Equally interesting in September 2001 was what was going on uptown, at The New York Times. A new executive editor, Howell Raines, had just taken charge, determined to distinguish himself from his predecessor, Joseph Lelyveld, by “trigger[ing] news” instead of merely reporting it when it happened. The day of the highjackings he leapt into action. The Times staff won seven Pulitzer Prizes the next spring, including four for 9/11 coverage, as opposed to just one for the WSJ.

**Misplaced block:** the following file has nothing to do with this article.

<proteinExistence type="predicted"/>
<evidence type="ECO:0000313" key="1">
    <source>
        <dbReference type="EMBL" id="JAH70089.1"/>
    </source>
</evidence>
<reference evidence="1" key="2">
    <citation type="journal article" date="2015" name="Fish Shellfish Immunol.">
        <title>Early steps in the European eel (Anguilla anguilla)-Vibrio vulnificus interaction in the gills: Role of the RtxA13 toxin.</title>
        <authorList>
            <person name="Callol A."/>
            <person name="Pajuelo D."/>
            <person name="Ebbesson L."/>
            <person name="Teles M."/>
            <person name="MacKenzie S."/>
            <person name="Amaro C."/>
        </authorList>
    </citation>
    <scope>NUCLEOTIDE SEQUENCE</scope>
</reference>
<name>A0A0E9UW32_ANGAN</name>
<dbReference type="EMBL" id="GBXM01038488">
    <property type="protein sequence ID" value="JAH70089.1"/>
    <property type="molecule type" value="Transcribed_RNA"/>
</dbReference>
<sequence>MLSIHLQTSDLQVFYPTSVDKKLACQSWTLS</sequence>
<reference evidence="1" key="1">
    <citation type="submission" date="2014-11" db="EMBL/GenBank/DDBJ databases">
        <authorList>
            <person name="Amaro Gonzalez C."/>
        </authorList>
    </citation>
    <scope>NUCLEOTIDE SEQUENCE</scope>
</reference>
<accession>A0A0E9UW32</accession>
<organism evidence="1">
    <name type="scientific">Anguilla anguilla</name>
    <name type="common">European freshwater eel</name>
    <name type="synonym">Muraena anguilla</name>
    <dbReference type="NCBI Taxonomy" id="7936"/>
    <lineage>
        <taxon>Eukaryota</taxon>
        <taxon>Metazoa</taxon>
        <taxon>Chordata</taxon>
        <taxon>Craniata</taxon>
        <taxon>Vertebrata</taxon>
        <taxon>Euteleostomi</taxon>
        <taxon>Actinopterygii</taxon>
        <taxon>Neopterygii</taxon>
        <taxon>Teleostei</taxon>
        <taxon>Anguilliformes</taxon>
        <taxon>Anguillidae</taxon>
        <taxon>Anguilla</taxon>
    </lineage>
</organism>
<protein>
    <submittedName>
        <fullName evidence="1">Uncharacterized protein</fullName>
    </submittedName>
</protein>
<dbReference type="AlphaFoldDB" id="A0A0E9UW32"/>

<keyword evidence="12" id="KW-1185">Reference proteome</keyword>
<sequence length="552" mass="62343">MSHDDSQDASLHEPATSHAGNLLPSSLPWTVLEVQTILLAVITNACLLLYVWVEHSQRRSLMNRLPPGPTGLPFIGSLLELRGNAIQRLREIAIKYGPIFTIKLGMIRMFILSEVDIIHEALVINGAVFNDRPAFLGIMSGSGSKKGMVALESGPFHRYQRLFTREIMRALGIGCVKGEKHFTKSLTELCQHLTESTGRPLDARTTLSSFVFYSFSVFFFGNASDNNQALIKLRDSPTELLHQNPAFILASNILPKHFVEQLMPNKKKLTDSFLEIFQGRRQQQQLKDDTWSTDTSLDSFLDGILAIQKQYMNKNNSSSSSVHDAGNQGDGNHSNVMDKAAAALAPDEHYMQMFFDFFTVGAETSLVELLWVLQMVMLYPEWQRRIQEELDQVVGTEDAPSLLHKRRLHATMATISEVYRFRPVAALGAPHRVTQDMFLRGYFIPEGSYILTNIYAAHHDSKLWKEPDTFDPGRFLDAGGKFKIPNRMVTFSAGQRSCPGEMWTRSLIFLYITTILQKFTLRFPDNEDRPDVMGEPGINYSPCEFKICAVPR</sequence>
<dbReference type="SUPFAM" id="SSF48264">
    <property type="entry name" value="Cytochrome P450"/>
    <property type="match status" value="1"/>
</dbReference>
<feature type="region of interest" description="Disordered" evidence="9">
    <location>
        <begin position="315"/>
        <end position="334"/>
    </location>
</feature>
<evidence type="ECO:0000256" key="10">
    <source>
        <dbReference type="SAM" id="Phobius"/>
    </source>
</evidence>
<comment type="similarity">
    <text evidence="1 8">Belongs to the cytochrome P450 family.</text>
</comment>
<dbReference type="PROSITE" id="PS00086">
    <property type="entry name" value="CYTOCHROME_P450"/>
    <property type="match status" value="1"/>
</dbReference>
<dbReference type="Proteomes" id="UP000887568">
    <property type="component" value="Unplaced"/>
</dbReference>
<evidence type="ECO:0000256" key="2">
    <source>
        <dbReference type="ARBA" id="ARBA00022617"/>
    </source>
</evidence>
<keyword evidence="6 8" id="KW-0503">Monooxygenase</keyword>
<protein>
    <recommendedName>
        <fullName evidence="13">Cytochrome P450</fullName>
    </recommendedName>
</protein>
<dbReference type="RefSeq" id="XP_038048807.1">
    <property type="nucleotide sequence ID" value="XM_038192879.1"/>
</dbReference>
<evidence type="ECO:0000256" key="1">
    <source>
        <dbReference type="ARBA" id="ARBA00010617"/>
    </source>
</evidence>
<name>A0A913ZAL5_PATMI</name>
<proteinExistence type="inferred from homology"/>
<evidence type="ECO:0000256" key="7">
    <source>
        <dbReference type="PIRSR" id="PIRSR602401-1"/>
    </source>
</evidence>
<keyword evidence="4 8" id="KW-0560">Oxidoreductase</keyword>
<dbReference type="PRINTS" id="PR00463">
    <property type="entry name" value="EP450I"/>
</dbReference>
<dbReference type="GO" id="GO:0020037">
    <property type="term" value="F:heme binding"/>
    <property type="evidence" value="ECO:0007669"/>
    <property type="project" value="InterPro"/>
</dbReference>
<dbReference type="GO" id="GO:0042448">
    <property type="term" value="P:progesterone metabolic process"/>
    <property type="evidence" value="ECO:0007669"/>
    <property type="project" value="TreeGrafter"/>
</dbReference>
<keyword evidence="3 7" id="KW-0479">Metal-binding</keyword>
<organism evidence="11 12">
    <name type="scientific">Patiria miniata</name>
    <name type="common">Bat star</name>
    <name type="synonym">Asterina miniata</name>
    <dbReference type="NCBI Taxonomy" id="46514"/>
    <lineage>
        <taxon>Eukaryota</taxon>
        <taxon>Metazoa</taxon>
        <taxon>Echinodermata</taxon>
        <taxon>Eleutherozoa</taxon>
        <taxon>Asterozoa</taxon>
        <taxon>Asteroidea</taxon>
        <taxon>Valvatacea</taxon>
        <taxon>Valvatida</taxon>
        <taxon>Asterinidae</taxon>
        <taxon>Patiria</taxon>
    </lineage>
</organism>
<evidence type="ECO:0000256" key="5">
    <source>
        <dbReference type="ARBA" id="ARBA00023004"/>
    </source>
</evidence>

That was just the beginning of the Raines era. Aggressive reporting, especially by Judith Miller, helped set the stage for the war. As Times public editor Daniel Okrent later wrote, “To anyone who read the paper between September 2002 and June 2003, the impression that Saddam Hussein possessed, or was acquiring, a frightening arsenal of W.M.D. seemed unmistakable.” Nor was Miller the only Times reporter whose stories proved useful in making the case for going to war. Once again, I had no opportunity to leaf through the archives last week, but I have vivid memories of stories from Baghdad by John Burns, a great reporter by any measure, making the case for Saddam Hussein’s depravity. And the Times’ early coverage of the invasion itself was like something out of Scoop. (The paper quickly righted itself as the invasion progressed.)